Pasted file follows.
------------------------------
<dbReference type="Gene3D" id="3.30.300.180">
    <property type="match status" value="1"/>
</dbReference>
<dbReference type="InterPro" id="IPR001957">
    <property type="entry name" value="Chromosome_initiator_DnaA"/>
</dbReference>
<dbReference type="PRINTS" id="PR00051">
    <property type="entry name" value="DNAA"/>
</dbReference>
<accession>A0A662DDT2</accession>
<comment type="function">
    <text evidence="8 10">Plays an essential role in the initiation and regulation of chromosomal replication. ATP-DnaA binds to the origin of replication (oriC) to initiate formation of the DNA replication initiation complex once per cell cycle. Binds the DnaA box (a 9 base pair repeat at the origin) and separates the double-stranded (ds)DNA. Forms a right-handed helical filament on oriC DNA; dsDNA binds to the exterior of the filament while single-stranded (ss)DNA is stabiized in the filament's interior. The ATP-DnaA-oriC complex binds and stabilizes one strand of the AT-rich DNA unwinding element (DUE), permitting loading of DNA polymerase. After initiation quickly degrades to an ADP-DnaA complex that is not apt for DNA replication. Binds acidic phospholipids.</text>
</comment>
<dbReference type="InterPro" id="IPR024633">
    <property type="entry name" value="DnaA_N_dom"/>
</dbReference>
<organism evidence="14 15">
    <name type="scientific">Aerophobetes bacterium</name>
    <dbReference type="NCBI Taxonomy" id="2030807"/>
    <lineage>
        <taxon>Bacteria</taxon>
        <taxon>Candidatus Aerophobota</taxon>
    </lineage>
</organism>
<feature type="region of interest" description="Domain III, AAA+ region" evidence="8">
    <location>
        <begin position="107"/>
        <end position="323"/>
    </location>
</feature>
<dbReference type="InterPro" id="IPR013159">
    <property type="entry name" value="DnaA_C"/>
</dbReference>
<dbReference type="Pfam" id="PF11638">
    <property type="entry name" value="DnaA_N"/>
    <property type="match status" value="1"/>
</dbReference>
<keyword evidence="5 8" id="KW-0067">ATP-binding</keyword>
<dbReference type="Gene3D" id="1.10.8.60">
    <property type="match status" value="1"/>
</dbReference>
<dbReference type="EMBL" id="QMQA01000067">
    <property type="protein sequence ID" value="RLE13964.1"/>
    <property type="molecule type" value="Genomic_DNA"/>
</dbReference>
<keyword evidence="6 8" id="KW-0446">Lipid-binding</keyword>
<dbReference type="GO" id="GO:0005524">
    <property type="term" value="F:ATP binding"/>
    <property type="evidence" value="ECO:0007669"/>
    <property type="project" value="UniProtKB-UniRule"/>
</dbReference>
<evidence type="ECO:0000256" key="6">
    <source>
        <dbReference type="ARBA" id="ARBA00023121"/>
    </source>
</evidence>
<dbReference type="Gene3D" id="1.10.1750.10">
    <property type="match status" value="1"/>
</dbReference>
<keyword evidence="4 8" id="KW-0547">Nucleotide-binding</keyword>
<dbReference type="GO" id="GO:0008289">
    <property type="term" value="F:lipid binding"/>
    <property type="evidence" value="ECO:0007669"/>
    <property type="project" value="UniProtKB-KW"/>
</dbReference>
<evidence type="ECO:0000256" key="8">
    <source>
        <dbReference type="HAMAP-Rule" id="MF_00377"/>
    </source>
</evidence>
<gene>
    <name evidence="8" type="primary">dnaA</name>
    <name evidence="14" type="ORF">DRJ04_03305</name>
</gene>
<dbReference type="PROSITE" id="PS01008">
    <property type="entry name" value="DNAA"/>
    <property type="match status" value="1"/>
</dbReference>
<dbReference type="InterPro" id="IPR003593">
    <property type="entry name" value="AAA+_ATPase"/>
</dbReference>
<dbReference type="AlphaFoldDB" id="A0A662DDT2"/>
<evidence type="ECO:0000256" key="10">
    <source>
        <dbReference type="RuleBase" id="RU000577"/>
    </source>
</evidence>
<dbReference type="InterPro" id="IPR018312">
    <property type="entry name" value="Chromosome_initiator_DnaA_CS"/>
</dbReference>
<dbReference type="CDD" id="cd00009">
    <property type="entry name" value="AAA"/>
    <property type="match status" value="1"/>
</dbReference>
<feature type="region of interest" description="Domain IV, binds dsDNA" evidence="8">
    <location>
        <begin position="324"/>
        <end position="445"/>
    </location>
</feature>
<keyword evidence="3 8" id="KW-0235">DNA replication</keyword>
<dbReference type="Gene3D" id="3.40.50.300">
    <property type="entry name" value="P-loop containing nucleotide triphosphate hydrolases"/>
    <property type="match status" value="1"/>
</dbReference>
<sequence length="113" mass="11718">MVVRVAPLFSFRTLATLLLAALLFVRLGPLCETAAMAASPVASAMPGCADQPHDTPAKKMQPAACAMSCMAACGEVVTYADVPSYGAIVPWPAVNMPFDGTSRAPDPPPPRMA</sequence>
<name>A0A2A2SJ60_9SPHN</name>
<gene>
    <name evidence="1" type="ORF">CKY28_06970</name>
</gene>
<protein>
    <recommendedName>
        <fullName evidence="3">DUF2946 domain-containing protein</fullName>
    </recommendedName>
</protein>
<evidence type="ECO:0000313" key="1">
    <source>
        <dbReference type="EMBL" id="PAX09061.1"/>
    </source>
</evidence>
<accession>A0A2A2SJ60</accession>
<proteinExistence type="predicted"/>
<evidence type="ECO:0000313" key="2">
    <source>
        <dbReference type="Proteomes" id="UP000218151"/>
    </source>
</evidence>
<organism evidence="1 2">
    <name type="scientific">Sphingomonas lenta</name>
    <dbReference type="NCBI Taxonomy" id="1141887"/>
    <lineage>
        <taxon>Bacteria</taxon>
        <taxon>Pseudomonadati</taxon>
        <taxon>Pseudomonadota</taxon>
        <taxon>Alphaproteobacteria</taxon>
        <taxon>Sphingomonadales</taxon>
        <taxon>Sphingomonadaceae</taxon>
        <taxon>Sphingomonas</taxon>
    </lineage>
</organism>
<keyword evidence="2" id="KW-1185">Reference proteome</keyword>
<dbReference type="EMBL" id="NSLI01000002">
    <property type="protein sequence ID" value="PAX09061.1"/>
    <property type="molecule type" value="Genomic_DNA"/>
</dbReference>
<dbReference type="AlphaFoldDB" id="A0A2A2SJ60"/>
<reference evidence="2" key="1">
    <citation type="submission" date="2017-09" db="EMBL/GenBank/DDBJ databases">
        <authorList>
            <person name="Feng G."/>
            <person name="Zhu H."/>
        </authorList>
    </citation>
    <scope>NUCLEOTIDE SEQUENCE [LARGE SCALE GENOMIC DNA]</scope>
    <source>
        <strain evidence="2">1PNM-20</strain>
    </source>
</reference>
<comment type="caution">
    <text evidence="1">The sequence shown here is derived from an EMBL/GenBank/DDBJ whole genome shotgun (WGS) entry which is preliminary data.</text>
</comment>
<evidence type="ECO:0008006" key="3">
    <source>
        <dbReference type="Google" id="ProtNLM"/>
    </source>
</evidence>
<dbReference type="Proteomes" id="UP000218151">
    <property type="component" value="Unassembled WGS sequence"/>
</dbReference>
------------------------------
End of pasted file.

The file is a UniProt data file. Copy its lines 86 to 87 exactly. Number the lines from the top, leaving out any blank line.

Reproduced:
    </source>
</evidence>